Responding to reviewers

For our January meeting we were pleased to welcome Dr Carolyn Tarrant from the University of Leicester.   Carolyn is Associate Professor in Health Psychology, and a member of the SAPPHIRE research group within the Department of Health Sciences.

Here is the third post about the meeting.  Here are Carolyn’s slides. 

How do you respond to reviewers?

Consider creating a table, so you can give your responses in a structured way and demonstrate clearly that you have addressed each concern.   Explain what you have added or taken away from your draft.

You can consider a “rebuttal” if you feel that you have already addressed the reviewer’s concern, or that the concern is in some way not valid.   You must, of course, justify your arguments and not just dismiss the concern!

Your revised draft will be sent for review again, and you may get further comments from reviewers.

The editor, or associate editor, can at any point in the submission process, reject your paper.

If your paper has many co-authors, make sure you know whose responsibility it is make sure that reviewers’ comments are addressed, and who it is that will send those comments back.

We are grateful to Carolyn for coming to speak at the Writing Club.

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How to get your paper rejected

For our January meeting we were pleased to welcome Dr Carolyn Tarrant from the University of Leicester.   Carolyn is Associate Professor in Health Psychology, and a member of the SAPPHIRE research group within the Department of Health Sciences.

Here is the first post about the meeting.    Here are Carolyn’s slides.

She is also an associate editor for BMJ Quality and Safety and the Journal of Hospital Infection and spoke from her experience on easy ways to get your paper rejected:

  • Choose the wrong journal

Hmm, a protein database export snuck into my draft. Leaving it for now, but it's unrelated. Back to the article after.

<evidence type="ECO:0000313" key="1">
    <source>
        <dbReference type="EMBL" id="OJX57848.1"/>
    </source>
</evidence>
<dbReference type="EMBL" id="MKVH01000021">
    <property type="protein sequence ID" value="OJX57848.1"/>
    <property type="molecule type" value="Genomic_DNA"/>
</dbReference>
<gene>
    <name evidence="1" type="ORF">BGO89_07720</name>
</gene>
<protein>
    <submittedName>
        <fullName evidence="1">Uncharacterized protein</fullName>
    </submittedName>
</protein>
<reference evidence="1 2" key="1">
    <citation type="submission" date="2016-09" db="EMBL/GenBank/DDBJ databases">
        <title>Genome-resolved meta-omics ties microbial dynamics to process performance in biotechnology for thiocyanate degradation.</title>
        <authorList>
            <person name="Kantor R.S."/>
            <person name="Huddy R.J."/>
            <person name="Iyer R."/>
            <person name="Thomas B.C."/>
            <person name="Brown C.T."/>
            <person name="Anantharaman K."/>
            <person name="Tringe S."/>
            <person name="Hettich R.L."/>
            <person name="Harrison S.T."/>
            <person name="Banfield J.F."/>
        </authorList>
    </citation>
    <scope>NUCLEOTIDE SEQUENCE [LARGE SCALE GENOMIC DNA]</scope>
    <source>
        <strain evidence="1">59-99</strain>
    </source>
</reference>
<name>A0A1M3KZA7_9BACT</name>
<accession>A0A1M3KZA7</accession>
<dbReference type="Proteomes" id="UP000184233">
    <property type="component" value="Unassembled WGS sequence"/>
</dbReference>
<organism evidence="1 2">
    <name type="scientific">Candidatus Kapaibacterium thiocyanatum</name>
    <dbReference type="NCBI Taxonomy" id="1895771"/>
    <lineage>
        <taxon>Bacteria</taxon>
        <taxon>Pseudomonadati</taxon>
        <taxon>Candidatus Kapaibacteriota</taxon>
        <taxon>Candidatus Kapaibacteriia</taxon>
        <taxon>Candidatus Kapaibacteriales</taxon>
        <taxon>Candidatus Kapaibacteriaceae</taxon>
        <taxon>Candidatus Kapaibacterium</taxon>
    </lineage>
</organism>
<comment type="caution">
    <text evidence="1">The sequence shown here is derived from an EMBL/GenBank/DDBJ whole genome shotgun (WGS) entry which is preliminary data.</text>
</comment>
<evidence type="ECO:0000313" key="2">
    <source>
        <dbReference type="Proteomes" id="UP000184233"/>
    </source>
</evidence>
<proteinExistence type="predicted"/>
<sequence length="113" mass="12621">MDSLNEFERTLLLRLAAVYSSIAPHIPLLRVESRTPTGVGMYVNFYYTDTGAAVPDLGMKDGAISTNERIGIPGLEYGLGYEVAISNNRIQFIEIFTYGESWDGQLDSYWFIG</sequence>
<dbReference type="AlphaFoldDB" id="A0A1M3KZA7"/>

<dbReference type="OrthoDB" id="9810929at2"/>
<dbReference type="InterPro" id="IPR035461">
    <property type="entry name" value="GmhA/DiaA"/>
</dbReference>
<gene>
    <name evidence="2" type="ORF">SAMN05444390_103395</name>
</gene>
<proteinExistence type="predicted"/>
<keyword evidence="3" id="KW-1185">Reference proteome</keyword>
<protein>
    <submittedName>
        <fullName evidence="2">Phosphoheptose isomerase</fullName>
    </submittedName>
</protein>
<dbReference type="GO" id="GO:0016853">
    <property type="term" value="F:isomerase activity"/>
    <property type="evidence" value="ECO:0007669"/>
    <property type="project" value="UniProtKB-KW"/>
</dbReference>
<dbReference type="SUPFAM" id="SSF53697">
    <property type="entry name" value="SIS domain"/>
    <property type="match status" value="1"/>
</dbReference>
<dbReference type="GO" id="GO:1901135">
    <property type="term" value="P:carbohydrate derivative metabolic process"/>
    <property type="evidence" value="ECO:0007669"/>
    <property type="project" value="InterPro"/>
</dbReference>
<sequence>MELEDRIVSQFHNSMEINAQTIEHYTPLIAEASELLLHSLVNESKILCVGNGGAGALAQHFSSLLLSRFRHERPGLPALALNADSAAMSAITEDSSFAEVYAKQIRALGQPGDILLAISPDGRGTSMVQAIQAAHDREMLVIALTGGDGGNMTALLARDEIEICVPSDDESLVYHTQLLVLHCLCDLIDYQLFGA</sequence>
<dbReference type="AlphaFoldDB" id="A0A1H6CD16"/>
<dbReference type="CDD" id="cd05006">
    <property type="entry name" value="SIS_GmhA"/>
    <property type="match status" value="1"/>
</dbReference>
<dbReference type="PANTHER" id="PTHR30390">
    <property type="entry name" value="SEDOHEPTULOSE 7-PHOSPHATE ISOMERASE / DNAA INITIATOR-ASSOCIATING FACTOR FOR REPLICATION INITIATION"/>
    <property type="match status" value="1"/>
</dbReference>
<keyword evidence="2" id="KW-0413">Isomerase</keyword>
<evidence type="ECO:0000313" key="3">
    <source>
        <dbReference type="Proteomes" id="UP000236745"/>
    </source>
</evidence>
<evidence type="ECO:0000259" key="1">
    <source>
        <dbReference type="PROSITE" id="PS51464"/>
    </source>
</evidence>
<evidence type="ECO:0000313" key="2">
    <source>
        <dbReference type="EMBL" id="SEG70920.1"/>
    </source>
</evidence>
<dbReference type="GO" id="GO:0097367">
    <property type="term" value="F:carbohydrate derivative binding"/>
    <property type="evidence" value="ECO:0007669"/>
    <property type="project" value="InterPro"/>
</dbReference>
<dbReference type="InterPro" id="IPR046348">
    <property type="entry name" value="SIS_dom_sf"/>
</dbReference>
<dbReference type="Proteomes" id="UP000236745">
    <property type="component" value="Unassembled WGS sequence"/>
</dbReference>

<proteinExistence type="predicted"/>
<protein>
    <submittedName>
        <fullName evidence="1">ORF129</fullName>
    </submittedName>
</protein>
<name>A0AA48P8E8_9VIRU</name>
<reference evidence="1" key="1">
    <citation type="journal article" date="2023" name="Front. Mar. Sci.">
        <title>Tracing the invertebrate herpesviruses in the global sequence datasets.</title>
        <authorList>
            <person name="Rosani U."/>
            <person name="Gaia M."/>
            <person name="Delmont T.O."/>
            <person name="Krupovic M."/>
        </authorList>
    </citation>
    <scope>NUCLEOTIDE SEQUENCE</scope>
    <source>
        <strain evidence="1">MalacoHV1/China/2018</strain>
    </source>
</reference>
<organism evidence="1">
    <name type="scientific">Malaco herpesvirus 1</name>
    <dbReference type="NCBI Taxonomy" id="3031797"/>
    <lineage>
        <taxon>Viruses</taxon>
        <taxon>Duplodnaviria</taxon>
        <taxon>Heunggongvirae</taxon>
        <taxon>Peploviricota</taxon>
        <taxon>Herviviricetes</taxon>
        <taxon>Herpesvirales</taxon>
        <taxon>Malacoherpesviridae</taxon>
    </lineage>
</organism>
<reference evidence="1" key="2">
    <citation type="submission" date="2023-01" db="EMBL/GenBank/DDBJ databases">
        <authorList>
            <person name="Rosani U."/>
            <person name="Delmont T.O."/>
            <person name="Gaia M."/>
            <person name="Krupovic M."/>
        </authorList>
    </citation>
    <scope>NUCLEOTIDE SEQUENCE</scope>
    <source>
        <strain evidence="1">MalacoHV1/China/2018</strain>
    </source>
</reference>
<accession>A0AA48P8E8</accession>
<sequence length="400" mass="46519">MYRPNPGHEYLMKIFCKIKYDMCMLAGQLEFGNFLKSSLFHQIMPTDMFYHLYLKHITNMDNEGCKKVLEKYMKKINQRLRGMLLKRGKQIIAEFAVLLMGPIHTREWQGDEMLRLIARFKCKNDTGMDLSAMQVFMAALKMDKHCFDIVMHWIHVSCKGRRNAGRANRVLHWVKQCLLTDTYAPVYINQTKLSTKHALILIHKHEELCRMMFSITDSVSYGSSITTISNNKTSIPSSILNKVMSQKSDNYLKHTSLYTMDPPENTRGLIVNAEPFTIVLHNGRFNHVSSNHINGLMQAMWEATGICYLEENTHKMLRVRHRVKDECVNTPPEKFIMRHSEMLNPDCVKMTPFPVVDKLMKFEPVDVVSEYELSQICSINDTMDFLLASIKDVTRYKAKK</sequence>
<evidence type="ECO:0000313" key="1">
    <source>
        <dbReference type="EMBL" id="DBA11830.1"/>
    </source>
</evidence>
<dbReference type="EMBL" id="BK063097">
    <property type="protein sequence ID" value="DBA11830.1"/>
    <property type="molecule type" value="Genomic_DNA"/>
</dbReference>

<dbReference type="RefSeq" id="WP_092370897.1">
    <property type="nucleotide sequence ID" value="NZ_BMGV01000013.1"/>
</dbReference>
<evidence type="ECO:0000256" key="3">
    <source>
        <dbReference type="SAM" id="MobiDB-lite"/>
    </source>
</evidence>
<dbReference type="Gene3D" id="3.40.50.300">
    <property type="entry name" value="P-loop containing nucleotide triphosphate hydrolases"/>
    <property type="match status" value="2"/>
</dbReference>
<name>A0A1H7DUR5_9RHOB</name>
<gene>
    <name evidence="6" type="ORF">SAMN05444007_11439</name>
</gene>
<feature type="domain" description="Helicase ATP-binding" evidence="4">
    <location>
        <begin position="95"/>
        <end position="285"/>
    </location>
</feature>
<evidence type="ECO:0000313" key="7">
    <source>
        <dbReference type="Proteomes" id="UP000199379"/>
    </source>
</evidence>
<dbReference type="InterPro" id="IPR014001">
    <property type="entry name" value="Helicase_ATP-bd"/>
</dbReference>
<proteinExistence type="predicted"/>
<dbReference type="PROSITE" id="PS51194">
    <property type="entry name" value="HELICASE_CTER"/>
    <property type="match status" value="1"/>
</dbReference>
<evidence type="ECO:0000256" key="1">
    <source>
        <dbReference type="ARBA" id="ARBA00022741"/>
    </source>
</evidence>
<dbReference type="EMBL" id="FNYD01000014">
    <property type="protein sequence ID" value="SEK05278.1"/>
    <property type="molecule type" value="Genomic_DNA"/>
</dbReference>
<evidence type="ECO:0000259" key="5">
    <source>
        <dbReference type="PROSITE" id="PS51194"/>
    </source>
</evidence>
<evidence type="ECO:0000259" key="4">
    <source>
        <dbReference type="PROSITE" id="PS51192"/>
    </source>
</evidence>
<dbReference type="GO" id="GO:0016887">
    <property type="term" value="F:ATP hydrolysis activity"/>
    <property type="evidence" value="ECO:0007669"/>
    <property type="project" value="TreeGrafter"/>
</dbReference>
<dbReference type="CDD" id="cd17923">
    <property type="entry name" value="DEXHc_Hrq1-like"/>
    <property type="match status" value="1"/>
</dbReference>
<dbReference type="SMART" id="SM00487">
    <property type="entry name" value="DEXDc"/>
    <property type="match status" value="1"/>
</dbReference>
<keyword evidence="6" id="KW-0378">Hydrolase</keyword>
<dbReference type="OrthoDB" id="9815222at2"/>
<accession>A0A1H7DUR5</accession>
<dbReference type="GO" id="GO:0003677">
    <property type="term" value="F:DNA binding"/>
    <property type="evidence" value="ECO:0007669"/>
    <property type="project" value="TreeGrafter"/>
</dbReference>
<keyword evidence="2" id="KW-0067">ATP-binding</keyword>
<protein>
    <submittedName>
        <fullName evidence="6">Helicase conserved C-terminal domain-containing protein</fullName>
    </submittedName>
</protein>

• Have no clear aims, or have aims and then don’t address them
  • Not making your contribution to the literature clear
  • Not citing relevant literature
  • Sending an unpolished draft, for example lacking information about methods, full of speling erors or badly structured
  • Not addressing concerns of reviewers.

She also mentioned the importance of having an academic writing style, and of addressing the requirements of the journal with regard to structure, word count, referencing style.

How do you know when you are ready to submit your paper?    Probably not when you think you are: give your draft at least one more look.  It is also worth getting a neutral colleague (that is, one who did not help write the paper, or someone from outside the subject area) for feedback.

We are grateful to Carolyn for coming to speak at the Writing Club.

February’s Writing Club – Peer review

February’s meeting was an informal peer review session.   Participants were encouraged to bring something they had written, which was then read for comment by another participant.

Keith Nockels from the Clinical Librarian Service facilitated this informal peer review by providing a checklist of things to look for, but participants did all the peer reviewing.   It was good to see writers providing personalised and positive feedback to other writers.

We also talked about the ethics of peer reviewing, if you are reviewing for a journal.   What to do if you suspect fraud or bad practice, and guarding against using information or insights from the paper you are reviewing, were two of the issues.

Some useful resources about peer review:

We also talked about language and style.   Watch for another posting about that.

Watch for the next informal peer review session, something we plan to do again.